• While for installing the cluster there is no need for internet access, the addons which come as helm charts by default look for their images on the internet. One may need to update the group_vars/all/addons.yaml to point to local registry version of the image.

Prerequisites:

  • ansible min. 2.3 (but higher is recommeneded. Tested on 2.5+)
  • For a perfect experience, one should at least define a wildcard dns subdomain, to easily access the ingresses. The wildcard can pointed to the master (as it's quaranteed to exists).
    Note: dashboard will by default use the master machine, but also deploy under the provided domain (in parallel, only additional ingress rule)
  • if docker_setup is True, it will also attempt to define your docker and set it up with overlay2 storage driver (one needs CentOS 7.4+)
  • it will set required kernel modules (if desired)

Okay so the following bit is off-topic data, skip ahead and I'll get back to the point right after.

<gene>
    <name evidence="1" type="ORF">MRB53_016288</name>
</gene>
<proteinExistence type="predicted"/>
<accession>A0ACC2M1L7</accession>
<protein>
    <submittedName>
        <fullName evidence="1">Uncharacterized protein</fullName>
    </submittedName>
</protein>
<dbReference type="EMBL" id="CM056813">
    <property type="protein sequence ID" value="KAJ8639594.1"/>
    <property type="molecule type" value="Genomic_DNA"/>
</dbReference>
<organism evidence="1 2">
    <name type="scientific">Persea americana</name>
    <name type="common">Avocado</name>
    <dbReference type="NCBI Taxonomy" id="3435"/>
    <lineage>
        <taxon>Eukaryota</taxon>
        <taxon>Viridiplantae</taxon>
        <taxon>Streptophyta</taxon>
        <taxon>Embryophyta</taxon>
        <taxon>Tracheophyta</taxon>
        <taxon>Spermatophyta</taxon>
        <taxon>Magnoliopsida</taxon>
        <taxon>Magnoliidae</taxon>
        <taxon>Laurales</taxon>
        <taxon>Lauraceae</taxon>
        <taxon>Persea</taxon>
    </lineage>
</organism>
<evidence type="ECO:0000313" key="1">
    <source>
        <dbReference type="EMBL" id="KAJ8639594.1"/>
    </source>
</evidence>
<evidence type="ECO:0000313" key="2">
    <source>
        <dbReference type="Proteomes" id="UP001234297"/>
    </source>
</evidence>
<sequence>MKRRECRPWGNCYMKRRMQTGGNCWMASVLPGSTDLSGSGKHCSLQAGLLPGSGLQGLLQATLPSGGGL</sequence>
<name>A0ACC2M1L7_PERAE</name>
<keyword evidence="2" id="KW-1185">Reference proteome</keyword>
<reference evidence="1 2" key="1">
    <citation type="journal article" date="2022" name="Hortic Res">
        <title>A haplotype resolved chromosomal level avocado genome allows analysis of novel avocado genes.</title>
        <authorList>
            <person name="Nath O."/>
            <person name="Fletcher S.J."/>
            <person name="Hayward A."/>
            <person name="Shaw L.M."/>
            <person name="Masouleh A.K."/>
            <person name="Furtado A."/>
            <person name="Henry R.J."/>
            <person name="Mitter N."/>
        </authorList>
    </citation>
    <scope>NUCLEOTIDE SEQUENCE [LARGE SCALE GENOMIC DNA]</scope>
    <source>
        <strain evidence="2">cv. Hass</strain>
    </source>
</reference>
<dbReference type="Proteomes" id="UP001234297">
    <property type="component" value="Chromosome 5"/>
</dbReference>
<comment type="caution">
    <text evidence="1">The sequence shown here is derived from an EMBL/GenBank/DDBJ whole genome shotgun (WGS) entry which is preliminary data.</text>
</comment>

• if one needs ceph(rook) persistent storage, disks or folders should be prepared and properly sized (e.g. /storage/rook)

This playbook will:

  • pre-sanity: docker sanity
  • kernel modules (load & setup for every restart)
  • Install ntp (to keep time in sync within cluster) (control via group_vars/all)
  • Install the kubeadm repo
  • Install kubeadm, kubelet, kubernetes-cni, and kubectl
  • If desired, manipulate SELinux setting (control via group_vars/all)
  • Set kubelet --cgroup-driver=systemd , swap-off, and many other settings required by kubelet to work (control via group_vars/all)